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Graphics Software

Open-Source JavaScript Flash Player (HTML5/SVG) 300

Posted by Soulskill
from the it's-called-gordon-get-it dept.
gbutler69 writes "Someone has gone and done it. Tobias Schneider has created a Flash player written in JavaScript targeting SVG/HTML5-capable browsers. It's not a complete implementation yet, but it shows real promise. A few demos have been posted online. How long before HTML5/SVG next-generation browsers like Chrome, Firefox, Opera, Safari, Epiphany, and other Web-Kit based browsers completely supplant Flash and Silverlight/Moonlight?"
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Open-Source JavaScript Flash Player (HTML5/SVG)

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  • Re:This is great! (Score:3, Insightful)

    by datapharmer (1099455) on Tuesday January 19, 2010 @12:48PM (#30820690) Homepage
    Clearly you aren't on a mac. I can tell a website is running flash with my eyes closed on my mac because the fans turn on. Other than rendering large amounts of video, flash is the ONLY thing that causes my fans to come on with any sort of regularity. This is not a browser specific issue, it is a adobe wrote and anwful flash implementation for mac. I am all for a javascript replacement for flash if it gets rid of the adobe crapware. Adobe flash for mac might actually be worse than real media player was on pc in the 90s.
  • Re:This is great! (Score:2, Insightful)

    by the roAm (827323) on Tuesday January 19, 2010 @12:52PM (#30820768)
    That's mostly true, but I'm somehow doubting JavaScript, as implemented in most rendering engines, will be able to do any of the higher-level Flash stuff with any semblance of grace or speed.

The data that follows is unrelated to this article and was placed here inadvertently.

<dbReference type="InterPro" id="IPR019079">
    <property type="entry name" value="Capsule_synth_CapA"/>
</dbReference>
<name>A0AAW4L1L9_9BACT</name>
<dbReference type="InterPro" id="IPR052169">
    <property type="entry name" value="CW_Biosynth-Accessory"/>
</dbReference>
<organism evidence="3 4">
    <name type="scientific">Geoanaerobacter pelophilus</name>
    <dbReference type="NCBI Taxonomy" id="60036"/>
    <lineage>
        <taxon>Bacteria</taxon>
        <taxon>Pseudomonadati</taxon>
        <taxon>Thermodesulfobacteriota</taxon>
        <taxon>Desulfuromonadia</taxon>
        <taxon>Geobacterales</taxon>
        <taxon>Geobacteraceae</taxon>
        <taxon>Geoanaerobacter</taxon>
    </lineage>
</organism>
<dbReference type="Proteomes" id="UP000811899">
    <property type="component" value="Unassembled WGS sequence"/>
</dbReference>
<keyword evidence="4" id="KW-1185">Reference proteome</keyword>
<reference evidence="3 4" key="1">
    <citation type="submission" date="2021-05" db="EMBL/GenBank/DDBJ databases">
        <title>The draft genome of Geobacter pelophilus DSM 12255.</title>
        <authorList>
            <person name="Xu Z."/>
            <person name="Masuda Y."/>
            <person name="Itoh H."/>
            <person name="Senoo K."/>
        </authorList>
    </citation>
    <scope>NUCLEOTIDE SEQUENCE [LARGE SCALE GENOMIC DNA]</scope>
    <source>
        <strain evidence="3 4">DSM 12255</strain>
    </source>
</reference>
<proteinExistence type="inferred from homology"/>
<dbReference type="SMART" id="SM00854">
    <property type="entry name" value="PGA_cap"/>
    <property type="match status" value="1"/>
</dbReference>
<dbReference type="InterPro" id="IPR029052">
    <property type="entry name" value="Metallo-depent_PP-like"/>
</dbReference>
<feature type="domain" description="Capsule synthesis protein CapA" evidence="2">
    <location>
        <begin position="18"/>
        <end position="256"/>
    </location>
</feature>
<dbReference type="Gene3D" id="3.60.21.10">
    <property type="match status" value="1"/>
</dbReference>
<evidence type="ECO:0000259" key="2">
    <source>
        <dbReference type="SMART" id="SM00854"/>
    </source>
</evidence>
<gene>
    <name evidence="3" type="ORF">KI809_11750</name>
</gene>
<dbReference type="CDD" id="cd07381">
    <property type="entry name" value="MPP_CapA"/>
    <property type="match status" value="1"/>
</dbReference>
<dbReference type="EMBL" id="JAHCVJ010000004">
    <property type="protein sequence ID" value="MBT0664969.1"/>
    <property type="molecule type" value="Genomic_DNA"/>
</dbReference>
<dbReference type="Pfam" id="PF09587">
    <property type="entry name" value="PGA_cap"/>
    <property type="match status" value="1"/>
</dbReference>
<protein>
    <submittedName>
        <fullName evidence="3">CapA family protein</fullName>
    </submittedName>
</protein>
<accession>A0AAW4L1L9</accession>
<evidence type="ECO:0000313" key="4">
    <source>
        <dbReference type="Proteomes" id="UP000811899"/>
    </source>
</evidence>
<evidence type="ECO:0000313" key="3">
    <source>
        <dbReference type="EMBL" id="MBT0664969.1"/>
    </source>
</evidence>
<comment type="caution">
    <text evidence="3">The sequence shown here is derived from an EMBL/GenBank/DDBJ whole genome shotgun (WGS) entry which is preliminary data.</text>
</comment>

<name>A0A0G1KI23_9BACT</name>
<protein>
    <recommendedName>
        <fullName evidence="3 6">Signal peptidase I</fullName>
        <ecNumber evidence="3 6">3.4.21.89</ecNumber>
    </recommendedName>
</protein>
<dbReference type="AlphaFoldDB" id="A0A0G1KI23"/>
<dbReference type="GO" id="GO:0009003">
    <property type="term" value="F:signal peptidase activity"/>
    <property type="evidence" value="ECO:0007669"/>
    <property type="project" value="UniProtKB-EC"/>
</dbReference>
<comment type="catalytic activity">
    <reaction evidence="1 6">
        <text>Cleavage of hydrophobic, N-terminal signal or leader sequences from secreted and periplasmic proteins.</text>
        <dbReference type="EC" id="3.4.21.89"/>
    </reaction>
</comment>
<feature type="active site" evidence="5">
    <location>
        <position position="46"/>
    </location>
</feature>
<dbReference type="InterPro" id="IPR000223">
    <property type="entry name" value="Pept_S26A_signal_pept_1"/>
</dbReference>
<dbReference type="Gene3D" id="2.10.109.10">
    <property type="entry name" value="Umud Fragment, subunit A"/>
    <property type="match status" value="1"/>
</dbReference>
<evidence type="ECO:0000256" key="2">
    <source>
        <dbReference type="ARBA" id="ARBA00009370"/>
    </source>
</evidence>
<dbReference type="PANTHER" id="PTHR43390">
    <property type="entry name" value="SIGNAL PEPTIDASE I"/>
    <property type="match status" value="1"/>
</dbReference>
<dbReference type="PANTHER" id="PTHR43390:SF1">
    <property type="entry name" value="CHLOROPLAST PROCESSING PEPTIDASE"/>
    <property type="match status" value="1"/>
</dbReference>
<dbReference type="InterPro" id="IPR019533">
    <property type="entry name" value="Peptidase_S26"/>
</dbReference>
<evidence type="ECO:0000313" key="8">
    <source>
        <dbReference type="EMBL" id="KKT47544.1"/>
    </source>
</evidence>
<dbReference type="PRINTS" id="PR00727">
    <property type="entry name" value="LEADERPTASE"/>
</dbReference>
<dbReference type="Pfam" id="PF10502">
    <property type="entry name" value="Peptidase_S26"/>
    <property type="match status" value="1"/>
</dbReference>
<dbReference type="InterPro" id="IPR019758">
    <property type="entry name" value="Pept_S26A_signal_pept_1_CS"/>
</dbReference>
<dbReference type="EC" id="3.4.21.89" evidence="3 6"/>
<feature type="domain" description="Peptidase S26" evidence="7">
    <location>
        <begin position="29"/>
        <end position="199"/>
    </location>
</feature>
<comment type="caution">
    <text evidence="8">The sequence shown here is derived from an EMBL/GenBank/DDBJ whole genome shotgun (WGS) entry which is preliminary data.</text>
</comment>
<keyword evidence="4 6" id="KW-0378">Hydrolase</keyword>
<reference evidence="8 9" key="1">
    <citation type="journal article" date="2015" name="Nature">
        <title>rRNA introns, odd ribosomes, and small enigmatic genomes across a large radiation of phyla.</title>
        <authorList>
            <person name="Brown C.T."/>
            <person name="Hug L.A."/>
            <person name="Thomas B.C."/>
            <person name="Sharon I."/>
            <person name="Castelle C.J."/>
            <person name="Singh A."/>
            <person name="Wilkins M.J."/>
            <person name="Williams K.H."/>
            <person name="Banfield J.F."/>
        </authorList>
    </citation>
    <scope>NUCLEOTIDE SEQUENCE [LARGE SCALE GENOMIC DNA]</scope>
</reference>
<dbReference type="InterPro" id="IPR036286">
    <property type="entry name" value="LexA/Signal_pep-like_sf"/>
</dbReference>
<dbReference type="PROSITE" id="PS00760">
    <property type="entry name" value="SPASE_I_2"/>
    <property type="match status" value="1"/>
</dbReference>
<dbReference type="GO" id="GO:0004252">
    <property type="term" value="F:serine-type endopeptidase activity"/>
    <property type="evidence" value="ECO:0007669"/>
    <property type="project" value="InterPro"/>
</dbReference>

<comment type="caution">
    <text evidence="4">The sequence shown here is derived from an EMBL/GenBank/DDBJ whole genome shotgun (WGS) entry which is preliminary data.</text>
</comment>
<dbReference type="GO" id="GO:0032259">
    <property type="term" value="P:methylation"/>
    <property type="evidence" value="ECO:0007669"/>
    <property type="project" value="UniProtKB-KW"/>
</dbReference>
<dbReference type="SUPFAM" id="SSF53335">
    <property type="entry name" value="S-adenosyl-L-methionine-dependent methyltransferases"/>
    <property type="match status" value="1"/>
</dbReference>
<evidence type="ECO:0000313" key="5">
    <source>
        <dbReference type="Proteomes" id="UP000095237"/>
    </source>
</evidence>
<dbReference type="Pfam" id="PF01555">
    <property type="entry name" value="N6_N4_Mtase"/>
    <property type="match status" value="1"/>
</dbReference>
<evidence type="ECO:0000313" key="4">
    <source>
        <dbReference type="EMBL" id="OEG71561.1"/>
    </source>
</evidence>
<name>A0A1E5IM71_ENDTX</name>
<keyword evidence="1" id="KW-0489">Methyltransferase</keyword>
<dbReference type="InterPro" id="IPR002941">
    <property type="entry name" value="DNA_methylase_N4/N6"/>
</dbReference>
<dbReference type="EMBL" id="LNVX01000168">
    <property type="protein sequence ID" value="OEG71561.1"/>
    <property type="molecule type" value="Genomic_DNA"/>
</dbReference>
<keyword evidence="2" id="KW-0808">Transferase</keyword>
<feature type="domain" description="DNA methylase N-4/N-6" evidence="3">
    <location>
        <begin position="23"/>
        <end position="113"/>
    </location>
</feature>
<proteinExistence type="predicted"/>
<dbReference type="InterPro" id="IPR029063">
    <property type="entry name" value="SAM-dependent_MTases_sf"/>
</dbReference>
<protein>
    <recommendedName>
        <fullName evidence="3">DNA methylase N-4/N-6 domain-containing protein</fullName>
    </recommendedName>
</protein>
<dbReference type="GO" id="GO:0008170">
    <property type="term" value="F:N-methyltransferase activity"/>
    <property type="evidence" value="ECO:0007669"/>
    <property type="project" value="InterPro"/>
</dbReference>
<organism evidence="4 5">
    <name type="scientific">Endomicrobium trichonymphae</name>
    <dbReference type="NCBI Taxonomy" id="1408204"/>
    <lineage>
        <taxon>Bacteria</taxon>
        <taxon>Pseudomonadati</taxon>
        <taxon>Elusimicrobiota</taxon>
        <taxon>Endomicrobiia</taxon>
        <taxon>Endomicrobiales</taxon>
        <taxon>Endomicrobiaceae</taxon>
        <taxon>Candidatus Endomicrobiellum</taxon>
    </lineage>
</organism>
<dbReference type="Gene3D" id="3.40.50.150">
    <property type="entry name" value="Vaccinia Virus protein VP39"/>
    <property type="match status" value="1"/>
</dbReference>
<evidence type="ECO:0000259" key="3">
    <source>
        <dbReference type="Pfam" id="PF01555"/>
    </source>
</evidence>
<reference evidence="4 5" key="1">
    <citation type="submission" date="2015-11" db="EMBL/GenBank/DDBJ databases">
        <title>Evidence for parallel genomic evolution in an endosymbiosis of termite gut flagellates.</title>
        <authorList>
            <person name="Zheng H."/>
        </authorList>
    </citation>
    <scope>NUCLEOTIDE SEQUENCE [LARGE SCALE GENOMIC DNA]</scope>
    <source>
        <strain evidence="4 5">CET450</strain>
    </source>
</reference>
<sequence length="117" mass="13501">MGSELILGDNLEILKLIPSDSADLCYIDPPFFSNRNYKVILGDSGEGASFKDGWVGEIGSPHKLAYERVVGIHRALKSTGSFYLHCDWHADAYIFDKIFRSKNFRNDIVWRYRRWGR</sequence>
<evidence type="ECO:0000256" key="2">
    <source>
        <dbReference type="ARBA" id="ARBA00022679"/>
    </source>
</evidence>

• Re:Not SVG (Score:5, Insightful)

    by Jeffrey Baker (6191) on Tuesday January 19, 2010 @12:54PM (#30820792)

    Why shouldn't you use XHTML? By the way, SVG made its way into HTML5 and it's much more useful than canvas so I think the reports of SVG's death are greatly exaggerated.

  • Re:This is great! (Score:5, Insightful)

    by Jurily (900488) <jurily AT gmail DOT com> on Tuesday January 19, 2010 @12:54PM (#30820798)

    Couldn't we just ditch Flash and use something less retarded?

  • Re:This is great! (Score:2, Insightful)

    by Nadaka (224565) on Tuesday January 19, 2010 @01:03PM (#30820940)

    and java isn't slow. It currently runs about 2-3 times slower than c++ for nearly all applications, 2-3 times faster than .net CLR and about 10-20 times faster than scripting languages. In some case, though admittedly rare, java exceeds the performance of c++.

  • Get real (Score:1, Insightful)

    by Anonymous Coward on Tuesday January 19, 2010 @01:09PM (#30821022)

    Er, um, do you recall the last time someone announced a ______ player written in some interpreted language?

    It's always a thin shell of interpreted glop around some real codec.

    You see JavaScript is about 10,000 times too slow to do the nitty-gritty video decoding.
    So they always use a real existing codec to do the heavy lifting.

    Since most of the security issues are in the codec parts, this is rarely a big improvement.

  • Re:This is great! (Score:3, Insightful)

    by slim (1652) <john&hartnup,net> on Tuesday January 19, 2010 @01:12PM (#30821058) Homepage

    I thought it was useful. I had assumed it was Canvas.

  • Re:This is great! (Score:2, Insightful)

    by JesseMcDonald (536341) on Tuesday January 19, 2010 @01:17PM (#30821148) Homepage

    For long-running, non-interactive applications, sure. As you say, in terms of raw performance Java is only 2-3 times slower than C++, which still makes it faster than CLR or most scripting languages. However, in the areas of start-up time and GUI performance Java's reputation for poor performance is well-deserved. This may not impact its usefulness for servers, but it makes all the difference in the world when it comes to desktop applications.